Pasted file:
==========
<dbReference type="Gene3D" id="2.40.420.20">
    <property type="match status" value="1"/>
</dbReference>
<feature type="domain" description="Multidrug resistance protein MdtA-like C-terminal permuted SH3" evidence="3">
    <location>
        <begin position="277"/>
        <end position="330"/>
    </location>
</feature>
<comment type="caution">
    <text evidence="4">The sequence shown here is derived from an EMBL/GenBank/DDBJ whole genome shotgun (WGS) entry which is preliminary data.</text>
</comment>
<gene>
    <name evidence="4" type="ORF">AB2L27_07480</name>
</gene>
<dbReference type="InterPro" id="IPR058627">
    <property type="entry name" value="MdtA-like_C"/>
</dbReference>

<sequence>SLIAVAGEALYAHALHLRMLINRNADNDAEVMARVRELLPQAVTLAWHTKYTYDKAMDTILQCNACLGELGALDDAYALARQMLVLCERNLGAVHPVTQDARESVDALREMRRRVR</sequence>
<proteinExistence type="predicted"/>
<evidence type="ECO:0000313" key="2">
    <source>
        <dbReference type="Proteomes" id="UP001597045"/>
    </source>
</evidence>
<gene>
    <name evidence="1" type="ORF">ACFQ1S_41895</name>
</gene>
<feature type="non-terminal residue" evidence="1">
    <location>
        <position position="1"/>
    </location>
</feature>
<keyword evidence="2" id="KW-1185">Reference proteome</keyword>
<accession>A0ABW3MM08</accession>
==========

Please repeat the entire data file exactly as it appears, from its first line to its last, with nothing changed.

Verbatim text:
<dbReference type="Gene3D" id="2.40.420.20">
    <property type="match status" value="1"/>
</dbReference>
<feature type="domain" description="Multidrug resistance protein MdtA-like C-terminal permuted SH3" evidence="3">
    <location>
        <begin position="277"/>
        <end position="330"/>
    </location>
</feature>
<comment type="caution">
    <text evidence="4">The sequence shown here is derived from an EMBL/GenBank/DDBJ whole genome shotgun (WGS) entry which is preliminary data.</text>
</comment>
<gene>
    <name evidence="4" type="ORF">AB2L27_07480</name>
</gene>
<dbReference type="InterPro" id="IPR058627">
    <property type="entry name" value="MdtA-like_C"/>
</dbReference>

<sequence>SLIAVAGEALYAHALHLRMLINRNADNDAEVMARVRELLPQAVTLAWHTKYTYDKAMDTILQCNACLGELGALDDAYALARQMLVLCERNLGAVHPVTQDARESVDALREMRRRVR</sequence>
<proteinExistence type="predicted"/>
<evidence type="ECO:0000313" key="2">
    <source>
        <dbReference type="Proteomes" id="UP001597045"/>
    </source>
</evidence>
<gene>
    <name evidence="1" type="ORF">ACFQ1S_41895</name>
</gene>
<feature type="non-terminal residue" evidence="1">
    <location>
        <position position="1"/>
    </location>
</feature>
<keyword evidence="2" id="KW-1185">Reference proteome</keyword>
<accession>A0ABW3MM08</accession>